This irony of my good news was not lost on me. Had the device not dislodged in my chest, I would have never known I had functioning kidneys.
Like many people, I simply trust what doctors say. I can tell you it was a frightening experience that opened my eyes but also sparked a series of questions for which there were few answers [Visit www.chicagocrusader.com to read the first two installments of this series].
The Physician Self-Referral Law, often referred to as the Stark Law, prohibits a physician of Medicare or Medicaid patients from directing people receiving medical treatment to designated health services and providers if the physician has a financial relationship with that entity.
Both federal health programs typically service the elderly, the young, the working poor and indigent citizens. Kidney treatments and transplants are fully covered by the federal government, and remain as the nation’s only demonstration of what “universal health care” looks like.
However, attempting to understand the local, state and federal regulations that govern dialysis companies in Chicago is like a one-armed man trying to put pantyhose on an octopus. It can be done, but you’ve got to pay attention.
HOW TO PLAY MONOPOLY
There are an estimated 7,500 clinics providing kidney dialysis services in the United States. The average annual receipts per clinic are $3.3 million and have an 18 percent net profit margin, according to data reviewed by the Crusader.
For executives of the multi-billion-dollar dialysis companies this is a high stakes game of monopoly—except nobody goes straight to jail.
The Illinois Department of Public Health notes that there are 347 dialysis centers in the state with 157 in Cook County and 78 operating in the boundaries of Chicago.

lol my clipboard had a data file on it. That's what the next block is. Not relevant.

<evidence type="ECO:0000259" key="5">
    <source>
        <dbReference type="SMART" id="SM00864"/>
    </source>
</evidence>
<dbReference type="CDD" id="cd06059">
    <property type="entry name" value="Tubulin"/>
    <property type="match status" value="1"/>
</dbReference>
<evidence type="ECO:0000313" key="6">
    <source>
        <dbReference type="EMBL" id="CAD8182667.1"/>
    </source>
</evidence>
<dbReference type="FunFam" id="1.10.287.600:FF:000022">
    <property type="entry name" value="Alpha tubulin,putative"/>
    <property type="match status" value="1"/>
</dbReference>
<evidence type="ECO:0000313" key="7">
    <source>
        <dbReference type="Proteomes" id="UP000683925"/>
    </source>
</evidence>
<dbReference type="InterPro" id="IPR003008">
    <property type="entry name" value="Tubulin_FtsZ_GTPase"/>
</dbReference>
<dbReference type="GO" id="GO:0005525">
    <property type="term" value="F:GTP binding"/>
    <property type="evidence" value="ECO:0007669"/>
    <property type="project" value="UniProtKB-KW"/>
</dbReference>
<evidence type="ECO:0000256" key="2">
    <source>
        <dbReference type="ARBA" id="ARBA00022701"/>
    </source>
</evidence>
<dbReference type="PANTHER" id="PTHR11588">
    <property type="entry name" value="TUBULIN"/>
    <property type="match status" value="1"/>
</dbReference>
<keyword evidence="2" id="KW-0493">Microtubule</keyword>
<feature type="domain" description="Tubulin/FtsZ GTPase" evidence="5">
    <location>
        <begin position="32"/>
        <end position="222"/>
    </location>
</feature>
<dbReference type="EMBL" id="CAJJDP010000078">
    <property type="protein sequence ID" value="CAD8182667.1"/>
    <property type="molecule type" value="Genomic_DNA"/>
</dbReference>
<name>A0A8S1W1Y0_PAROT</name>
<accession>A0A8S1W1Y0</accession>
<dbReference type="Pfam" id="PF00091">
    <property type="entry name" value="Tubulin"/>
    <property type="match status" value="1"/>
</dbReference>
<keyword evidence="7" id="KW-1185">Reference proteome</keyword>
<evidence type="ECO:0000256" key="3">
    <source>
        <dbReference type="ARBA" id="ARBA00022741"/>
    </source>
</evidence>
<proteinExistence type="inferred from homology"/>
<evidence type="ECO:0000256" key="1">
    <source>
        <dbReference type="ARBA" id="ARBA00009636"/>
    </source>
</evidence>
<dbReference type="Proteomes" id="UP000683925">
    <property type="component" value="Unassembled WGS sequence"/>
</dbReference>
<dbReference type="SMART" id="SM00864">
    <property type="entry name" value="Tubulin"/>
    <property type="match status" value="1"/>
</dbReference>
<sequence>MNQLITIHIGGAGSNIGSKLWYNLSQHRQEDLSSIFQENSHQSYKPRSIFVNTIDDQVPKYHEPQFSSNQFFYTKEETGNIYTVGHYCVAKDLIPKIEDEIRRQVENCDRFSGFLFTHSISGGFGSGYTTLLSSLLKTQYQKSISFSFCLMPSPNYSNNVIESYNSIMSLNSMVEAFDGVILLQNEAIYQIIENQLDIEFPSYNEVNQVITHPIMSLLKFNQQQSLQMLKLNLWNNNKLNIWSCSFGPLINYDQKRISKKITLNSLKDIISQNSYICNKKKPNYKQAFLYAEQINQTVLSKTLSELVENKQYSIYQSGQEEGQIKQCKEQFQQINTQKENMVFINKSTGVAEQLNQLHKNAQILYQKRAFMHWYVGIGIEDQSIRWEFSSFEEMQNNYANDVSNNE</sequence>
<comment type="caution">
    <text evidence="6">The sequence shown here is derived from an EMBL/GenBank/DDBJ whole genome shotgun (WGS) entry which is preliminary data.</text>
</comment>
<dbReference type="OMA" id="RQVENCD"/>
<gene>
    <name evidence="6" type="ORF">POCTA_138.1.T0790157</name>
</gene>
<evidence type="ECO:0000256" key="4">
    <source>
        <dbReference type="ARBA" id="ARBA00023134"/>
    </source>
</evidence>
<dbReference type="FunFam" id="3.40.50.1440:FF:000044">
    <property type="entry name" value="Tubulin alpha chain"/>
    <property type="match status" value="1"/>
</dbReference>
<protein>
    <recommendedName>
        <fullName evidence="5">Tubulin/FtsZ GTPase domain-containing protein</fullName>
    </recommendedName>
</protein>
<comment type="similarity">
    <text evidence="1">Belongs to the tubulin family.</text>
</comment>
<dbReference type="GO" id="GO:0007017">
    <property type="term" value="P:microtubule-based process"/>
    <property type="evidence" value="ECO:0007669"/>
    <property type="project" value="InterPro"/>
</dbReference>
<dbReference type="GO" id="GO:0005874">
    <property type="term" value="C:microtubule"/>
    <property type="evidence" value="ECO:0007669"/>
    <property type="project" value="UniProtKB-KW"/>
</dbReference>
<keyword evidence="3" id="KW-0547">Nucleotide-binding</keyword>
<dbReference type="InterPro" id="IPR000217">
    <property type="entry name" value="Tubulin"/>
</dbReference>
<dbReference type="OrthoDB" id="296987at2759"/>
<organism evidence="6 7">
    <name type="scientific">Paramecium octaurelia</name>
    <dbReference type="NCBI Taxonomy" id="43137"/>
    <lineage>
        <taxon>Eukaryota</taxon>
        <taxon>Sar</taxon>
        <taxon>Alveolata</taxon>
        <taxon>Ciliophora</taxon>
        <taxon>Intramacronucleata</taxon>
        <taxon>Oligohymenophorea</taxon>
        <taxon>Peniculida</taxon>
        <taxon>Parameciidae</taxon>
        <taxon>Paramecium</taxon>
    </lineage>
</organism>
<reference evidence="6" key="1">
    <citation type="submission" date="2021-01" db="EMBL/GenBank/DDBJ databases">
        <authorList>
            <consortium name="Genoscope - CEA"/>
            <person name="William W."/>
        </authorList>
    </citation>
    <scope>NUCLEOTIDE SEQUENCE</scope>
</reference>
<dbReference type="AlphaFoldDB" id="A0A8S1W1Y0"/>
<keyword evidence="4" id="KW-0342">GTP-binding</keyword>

A FOIA revealed that of those in the city, 79 percent are dominated by Fresenius (34) and DaVita (28). Statewide, these two companies control 82 percent of the Illinois dialysis market.
And neither of them are Black-owned, though most of their clients are African American.
DaVita Kidney Care (DKC) operates 2,539 outpatient dialysis centers in the U.S. and also runs 241 outpatient dialysis centers in 10 other countries. It should be noted that DaVita administers dialysis to patients using products manufactured by Fresenius Medical Care.
Medicare spends more than $114 billion on kidney care per year, according to the most recent government figures, with nearly $80 billion to cover people with chronic kidney disease and another $35 billion spent on end-stage renal disease.
You would think that with such a large investment in kidney care that the U.S. would be the premier place for kidney care. It isn’t. Renal failure is the 9th leading cause of death in the United States.
A recent whistleblower lawsuit filed claimed Fresenius entered into unlawful arrangements to secure dialysis patient referrals to its outpatient clinics. Specifically, the allegations claimed the company used its dialysis management contracts with hospitals as “loss leaders,” which is a pricing strategy where a product is sold below its market cost to stimulate other sales of more profitable goods or services.
The lawsuit also alleges the company had “a culture of doing whatever it takes” to enter these hospital contracts to induce patient referrals to outpatient centers.
In 2019, the Trump administration issued an executive order to incentivize at-home kidney dialysis and cut the cost of Medicare and Medicaid payments for procedures provided at commercial, standalone clinics.
“Too many Americans don’t shift to more convenient dialysis options, and too many Americans never get a chance at a kidney transplant,” Health and Human Services Deputy Secretary Eric Hargan said. “We believe patients with kidney failure deserve more options for treatment, from both today’s technologies and those of the future.”
So then, why is this happening, and what are lawmakers doing about it? In Illinois there are three laws designed to protect patients and health care consumers from unscrupulous practices.
Under the Illinois Insurance Claims Fraud Prevention Act, it is unlawful to knowingly offer or pay any remuneration, directly or indirectly, in cash or in kind, to induce any person to procure clients or patients to obtain services or benefits under a contract of insurance or that will be the basis for a claim against an insured person or the person’s insurer.